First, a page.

Servers configured to support this option MUST return an identical
   copy of the option to any client that sends it, regardless of whether
   or not the client requests the option in a parameter request list.
   Clients using this option MUST discard DHCPOFFER or DHCPACK packets
   that do not contain this option.

   This option provides the DHCP server additional information upon
   which to make a determination of address to be assigned.  The DHCP
   server, if it is configure to support this option, should use this
   information in addition to other options included in the DHCPDISCOVER
   packet in order to assign an IP address for DHCP client.

   In the event that a VPN Informmation Option and a VPN Information
   Relay Suboption are both received in a particular DHCP client packet,
   the information from the VPN Information Suboption MUST be used in
   preference to the information in the VPN Information Option.

   Servers that do not understand this option will allocate an address
   using their normal algorithms and will not return this option in the
   DHCPOFFER or DHCPACK. In this case the client will discard the
   DHCPOFFER or DHCPACK. Servers that understand this option but are
   administratively configured to ignore the option MUST ignore the
   option, use their normal algorithms to allocate an address, and MUST



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Internet Draft         DHCP VPN Information option          October 2002


   NOT return this option in the DHCPOFFER or DHCPACK. In this case the
   client will discard the DHCPOFFER or DHCPACK.  In other words, this
   option MUST not appear in a DHCPOFFER from a server unless it was
   used by the server in making the address allocation requested.


3.0 Security Considerations

   Message authentication in DHCP for intradomain use where the out-of-
   band exchange of a shared secret is feasible is defined in [5].
   Potential exposures to attack are discussed in section 7 of the DHCP
   protocol specification in [2].

   The VPN Information option could be used by a client in order to
   obtain an IP address from a VPN other than the one where it should.
   DHCP relays MAY choose to remove the option before passing on
   DHCPDISCOVER packets.  Another possible defense would be for the DHCP
   relay to insert a Relay option containing a VPN Information
   Suboption, which would override the DHCP VPN Information option.

   This option would allow a client to perform a more complete address-
   pool exhaustion attack since the client would no longer be restricted
   to attacking address-pools on just its local subnet.

   Servers that implement the VPN Information option MUST by default
   disable use of the feature; it must specifically be enabled through
   configuration. Moreover, a server SHOULD provide the ability to
   selectively enable use of the feature under restricted conditions,
   e.g., by enabling use of the option only from explicitly configured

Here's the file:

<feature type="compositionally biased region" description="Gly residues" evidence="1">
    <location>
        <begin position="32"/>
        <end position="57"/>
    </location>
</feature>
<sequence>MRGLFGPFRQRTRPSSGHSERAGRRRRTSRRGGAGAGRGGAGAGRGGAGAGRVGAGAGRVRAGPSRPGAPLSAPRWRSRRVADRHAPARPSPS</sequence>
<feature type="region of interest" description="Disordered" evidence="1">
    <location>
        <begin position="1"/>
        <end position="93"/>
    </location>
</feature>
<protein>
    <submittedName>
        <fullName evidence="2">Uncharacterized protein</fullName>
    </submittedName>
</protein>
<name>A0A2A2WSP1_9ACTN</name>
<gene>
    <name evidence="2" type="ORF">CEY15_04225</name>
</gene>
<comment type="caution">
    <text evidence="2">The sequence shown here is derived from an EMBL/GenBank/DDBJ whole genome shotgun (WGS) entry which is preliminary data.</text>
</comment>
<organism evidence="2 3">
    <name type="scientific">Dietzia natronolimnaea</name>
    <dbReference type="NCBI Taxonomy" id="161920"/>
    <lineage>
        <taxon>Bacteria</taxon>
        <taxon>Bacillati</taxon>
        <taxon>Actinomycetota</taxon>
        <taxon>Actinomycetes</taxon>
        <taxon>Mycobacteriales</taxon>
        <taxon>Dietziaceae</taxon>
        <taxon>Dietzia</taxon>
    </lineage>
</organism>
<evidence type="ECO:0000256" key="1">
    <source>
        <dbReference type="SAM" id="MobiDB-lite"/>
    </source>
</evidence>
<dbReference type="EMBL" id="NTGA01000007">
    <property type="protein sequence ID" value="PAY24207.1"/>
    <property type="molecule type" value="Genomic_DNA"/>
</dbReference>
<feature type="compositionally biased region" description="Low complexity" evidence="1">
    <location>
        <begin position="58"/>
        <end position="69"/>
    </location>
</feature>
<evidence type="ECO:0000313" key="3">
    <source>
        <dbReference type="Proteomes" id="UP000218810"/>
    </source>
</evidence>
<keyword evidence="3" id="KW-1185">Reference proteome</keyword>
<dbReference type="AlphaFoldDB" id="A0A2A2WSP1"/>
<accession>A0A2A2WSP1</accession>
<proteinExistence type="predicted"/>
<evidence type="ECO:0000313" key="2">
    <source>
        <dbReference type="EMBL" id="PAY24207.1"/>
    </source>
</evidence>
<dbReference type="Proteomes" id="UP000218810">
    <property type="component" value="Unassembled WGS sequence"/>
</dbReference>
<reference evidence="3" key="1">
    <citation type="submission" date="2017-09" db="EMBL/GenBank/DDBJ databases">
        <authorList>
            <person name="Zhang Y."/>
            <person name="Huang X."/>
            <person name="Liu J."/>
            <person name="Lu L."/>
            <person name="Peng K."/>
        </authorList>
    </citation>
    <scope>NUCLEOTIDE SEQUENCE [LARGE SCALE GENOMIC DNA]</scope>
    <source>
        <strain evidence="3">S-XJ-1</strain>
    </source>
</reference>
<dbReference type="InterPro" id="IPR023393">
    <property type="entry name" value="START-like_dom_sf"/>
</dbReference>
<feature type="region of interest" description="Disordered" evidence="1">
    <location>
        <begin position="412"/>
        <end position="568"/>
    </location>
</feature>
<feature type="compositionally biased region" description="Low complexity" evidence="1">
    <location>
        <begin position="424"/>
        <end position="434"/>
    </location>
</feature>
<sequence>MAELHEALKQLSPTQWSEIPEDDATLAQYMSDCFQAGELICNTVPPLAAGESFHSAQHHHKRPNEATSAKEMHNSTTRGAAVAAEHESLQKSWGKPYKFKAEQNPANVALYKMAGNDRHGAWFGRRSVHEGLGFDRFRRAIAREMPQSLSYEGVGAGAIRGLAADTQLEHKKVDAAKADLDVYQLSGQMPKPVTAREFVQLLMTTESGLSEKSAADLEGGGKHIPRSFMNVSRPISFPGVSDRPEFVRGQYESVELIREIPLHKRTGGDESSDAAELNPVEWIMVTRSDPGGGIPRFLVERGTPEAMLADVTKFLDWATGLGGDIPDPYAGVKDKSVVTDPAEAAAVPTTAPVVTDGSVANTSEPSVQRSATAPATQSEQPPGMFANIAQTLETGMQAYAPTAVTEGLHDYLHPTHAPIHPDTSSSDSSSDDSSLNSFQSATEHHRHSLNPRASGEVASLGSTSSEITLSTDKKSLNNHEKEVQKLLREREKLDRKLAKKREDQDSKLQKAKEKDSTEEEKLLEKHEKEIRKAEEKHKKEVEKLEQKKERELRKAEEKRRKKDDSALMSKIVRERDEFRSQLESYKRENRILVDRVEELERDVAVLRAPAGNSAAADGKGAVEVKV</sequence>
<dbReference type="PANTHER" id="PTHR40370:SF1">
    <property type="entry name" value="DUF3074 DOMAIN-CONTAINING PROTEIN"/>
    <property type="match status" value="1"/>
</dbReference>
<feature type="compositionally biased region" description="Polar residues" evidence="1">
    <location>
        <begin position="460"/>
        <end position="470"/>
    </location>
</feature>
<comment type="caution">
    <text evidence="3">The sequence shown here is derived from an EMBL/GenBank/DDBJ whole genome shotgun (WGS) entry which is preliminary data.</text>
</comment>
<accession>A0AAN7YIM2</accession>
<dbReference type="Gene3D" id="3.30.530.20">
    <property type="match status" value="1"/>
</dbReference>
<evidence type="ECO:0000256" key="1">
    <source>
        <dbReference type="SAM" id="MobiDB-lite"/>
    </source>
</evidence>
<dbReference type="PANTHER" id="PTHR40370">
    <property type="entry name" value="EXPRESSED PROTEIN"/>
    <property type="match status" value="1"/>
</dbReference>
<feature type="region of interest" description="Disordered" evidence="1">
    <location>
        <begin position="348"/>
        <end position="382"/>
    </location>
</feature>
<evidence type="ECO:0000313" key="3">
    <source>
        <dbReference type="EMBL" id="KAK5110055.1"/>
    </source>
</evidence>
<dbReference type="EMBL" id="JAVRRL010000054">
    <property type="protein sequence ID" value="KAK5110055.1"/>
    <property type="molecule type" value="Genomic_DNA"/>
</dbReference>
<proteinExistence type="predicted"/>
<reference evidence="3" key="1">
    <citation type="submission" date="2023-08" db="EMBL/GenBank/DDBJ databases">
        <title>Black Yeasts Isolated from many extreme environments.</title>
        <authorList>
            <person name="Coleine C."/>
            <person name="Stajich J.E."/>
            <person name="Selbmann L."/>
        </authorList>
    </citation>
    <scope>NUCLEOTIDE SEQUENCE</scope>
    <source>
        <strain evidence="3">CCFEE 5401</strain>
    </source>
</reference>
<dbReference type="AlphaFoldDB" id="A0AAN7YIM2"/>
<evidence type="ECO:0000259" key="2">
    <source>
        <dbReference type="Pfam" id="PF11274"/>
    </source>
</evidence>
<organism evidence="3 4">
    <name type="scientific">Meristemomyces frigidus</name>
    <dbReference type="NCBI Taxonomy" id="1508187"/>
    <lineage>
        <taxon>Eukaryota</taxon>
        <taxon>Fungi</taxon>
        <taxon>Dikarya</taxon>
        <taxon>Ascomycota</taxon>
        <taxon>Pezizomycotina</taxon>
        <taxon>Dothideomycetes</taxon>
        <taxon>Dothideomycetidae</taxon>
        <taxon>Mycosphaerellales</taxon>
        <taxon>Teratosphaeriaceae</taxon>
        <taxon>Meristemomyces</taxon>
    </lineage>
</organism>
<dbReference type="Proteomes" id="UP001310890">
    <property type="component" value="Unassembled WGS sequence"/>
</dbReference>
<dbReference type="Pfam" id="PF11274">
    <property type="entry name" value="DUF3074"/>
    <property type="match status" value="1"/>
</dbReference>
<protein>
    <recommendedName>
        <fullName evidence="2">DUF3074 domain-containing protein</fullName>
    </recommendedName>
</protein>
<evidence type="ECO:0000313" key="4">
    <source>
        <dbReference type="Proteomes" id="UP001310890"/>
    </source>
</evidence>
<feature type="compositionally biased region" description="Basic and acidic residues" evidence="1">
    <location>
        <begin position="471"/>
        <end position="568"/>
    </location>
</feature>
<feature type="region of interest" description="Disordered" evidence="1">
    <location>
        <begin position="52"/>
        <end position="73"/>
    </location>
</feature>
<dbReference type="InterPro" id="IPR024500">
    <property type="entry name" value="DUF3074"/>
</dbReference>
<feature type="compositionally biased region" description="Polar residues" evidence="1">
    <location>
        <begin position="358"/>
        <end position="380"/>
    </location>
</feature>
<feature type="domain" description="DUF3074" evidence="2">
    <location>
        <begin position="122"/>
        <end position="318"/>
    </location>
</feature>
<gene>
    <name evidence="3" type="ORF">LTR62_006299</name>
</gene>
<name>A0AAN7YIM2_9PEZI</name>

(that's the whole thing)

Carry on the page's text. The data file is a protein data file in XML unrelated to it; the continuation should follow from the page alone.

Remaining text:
client-ids, enabling its use only by clients on a particular subnet,
   or restricting the VPNs from which addresses may be requested.


4.0 IANA Considerations

   IANA has assigned a value of TBD for the DHCP option code described
   in this document.  No assignment of values for the type field need be
   made at this time.  New values may only be defined by IETF Consensus,
   as described in [6].  Basically, this means that they are defined by
   RFCs approved by the IESG.

   Moreover, any changes or additions to the type byte codes MUST be
   made concurrently in the type byte codes of the VPN Information
   Option.  The type bytes and data formats of the VPN Information
   Option and VPN Information Suboption MUST always be identical.






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5.0 Acknowledgements

   This document is the result of work done within Cisco Systems.
   Thanks to Kim Kinnear, Mark Stapp, and Jay Kumarasamy for their work
   on this option definition and the other related work for which this
   is necessary.


References

   [1] Bradner, S., "Key words for use in RFCs to Indicate
       Requirement Levels", RFC 2119, BCP 14, March 1997.

   [2] Droms, R. "Dynamic Host Configuration Protocol", RFC 2131,
       March 1997.

   [3] Alexander, S. and Droms, R., "DHCP Options and BOOTP Vendor
       Extensions", RFC 2132, March 1997.

   [4] Fox, B. and Gleeson, B., "Virtual Private Networks
       Identifier", RFC 2685, September 1999

   [5] Droms, R. "Authentication for DHCP Messages", RFC 3118,
       June 2001

   [6] Narten, T. and Alvestrand, H.,
       "Guidelines for Writing an IANA Considerations Section in RFCs",
       RFC 2434, October 1998



Author Information:

   Richard Johnson
   Jay Kumarasamy
   Cisco Systems
   170 W. Tasman Dr.
   San Jose, CA 95134

   Phone: (408) 526-4000

   EMail: jayk@cisco.com
          raj@cisco.com


   Kim Kinnear
   Mark Stapp
   Cisco Systems



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Internet Draft         DHCP VPN Information option          October 2002


   250 Apollo Drive
   Chelmsford, MA  01824

   Phone: (978) 244-8000

   EMail: kkinnear@cisco.com
          mjs@cisco.com